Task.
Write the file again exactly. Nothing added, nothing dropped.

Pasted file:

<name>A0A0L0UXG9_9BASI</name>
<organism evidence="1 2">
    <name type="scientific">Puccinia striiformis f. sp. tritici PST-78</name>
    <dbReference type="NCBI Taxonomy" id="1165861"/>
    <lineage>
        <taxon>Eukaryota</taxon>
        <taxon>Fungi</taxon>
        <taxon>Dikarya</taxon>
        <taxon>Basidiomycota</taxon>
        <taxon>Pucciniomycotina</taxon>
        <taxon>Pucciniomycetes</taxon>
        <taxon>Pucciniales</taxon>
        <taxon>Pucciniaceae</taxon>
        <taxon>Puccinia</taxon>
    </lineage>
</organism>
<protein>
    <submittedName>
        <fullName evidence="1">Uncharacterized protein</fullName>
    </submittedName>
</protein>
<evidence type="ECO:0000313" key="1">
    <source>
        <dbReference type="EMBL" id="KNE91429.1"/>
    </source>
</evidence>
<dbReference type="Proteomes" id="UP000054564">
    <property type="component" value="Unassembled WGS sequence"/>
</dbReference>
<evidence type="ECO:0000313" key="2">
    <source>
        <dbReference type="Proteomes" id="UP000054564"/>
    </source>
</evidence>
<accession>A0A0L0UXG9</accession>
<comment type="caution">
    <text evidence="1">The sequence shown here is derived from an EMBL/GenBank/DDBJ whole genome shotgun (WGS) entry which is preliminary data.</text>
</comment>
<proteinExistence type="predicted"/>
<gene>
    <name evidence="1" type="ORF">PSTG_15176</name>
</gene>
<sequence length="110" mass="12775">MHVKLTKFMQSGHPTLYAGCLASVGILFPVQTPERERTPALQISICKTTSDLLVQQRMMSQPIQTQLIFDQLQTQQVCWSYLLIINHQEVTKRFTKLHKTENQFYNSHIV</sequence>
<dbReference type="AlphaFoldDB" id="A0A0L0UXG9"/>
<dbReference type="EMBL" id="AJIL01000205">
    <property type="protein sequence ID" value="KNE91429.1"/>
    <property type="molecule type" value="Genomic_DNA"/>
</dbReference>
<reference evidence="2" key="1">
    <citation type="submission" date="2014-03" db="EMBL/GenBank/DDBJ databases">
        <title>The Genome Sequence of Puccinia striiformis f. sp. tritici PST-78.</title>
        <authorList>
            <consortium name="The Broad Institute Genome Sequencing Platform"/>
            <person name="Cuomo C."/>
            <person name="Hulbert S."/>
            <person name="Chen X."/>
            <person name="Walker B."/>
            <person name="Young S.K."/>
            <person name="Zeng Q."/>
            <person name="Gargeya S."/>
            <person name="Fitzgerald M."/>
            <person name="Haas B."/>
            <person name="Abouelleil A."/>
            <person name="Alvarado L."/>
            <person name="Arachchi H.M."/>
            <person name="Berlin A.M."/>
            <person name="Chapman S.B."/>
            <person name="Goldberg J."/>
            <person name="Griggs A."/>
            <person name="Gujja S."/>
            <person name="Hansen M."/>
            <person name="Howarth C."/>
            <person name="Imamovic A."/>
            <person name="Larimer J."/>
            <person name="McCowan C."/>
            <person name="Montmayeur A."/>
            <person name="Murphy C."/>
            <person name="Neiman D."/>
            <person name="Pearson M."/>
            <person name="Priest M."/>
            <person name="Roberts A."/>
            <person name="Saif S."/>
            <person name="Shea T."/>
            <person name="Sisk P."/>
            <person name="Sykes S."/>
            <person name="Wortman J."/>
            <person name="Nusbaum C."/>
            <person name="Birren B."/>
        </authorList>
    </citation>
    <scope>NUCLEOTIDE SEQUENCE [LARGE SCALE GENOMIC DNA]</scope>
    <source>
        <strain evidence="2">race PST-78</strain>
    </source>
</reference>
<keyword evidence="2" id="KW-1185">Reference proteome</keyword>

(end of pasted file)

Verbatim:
<name>A0A0L0UXG9_9BASI</name>
<organism evidence="1 2">
    <name type="scientific">Puccinia striiformis f. sp. tritici PST-78</name>
    <dbReference type="NCBI Taxonomy" id="1165861"/>
    <lineage>
        <taxon>Eukaryota</taxon>
        <taxon>Fungi</taxon>
        <taxon>Dikarya</taxon>
        <taxon>Basidiomycota</taxon>
        <taxon>Pucciniomycotina</taxon>
        <taxon>Pucciniomycetes</taxon>
        <taxon>Pucciniales</taxon>
        <taxon>Pucciniaceae</taxon>
        <taxon>Puccinia</taxon>
    </lineage>
</organism>
<protein>
    <submittedName>
        <fullName evidence="1">Uncharacterized protein</fullName>
    </submittedName>
</protein>
<evidence type="ECO:0000313" key="1">
    <source>
        <dbReference type="EMBL" id="KNE91429.1"/>
    </source>
</evidence>
<dbReference type="Proteomes" id="UP000054564">
    <property type="component" value="Unassembled WGS sequence"/>
</dbReference>
<evidence type="ECO:0000313" key="2">
    <source>
        <dbReference type="Proteomes" id="UP000054564"/>
    </source>
</evidence>
<accession>A0A0L0UXG9</accession>
<comment type="caution">
    <text evidence="1">The sequence shown here is derived from an EMBL/GenBank/DDBJ whole genome shotgun (WGS) entry which is preliminary data.</text>
</comment>
<proteinExistence type="predicted"/>
<gene>
    <name evidence="1" type="ORF">PSTG_15176</name>
</gene>
<sequence length="110" mass="12775">MHVKLTKFMQSGHPTLYAGCLASVGILFPVQTPERERTPALQISICKTTSDLLVQQRMMSQPIQTQLIFDQLQTQQVCWSYLLIINHQEVTKRFTKLHKTENQFYNSHIV</sequence>
<dbReference type="AlphaFoldDB" id="A0A0L0UXG9"/>
<dbReference type="EMBL" id="AJIL01000205">
    <property type="protein sequence ID" value="KNE91429.1"/>
    <property type="molecule type" value="Genomic_DNA"/>
</dbReference>
<reference evidence="2" key="1">
    <citation type="submission" date="2014-03" db="EMBL/GenBank/DDBJ databases">
        <title>The Genome Sequence of Puccinia striiformis f. sp. tritici PST-78.</title>
        <authorList>
            <consortium name="The Broad Institute Genome Sequencing Platform"/>
            <person name="Cuomo C."/>
            <person name="Hulbert S."/>
            <person name="Chen X."/>
            <person name="Walker B."/>
            <person name="Young S.K."/>
            <person name="Zeng Q."/>
            <person name="Gargeya S."/>
            <person name="Fitzgerald M."/>
            <person name="Haas B."/>
            <person name="Abouelleil A."/>
            <person name="Alvarado L."/>
            <person name="Arachchi H.M."/>
            <person name="Berlin A.M."/>
            <person name="Chapman S.B."/>
            <person name="Goldberg J."/>
            <person name="Griggs A."/>
            <person name="Gujja S."/>
            <person name="Hansen M."/>
            <person name="Howarth C."/>
            <person name="Imamovic A."/>
            <person name="Larimer J."/>
            <person name="McCowan C."/>
            <person name="Montmayeur A."/>
            <person name="Murphy C."/>
            <person name="Neiman D."/>
            <person name="Pearson M."/>
            <person name="Priest M."/>
            <person name="Roberts A."/>
            <person name="Saif S."/>
            <person name="Shea T."/>
            <person name="Sisk P."/>
            <person name="Sykes S."/>
            <person name="Wortman J."/>
            <person name="Nusbaum C."/>
            <person name="Birren B."/>
        </authorList>
    </citation>
    <scope>NUCLEOTIDE SEQUENCE [LARGE SCALE GENOMIC DNA]</scope>
    <source>
        <strain evidence="2">race PST-78</strain>
    </source>
</reference>
<keyword evidence="2" id="KW-1185">Reference proteome</keyword>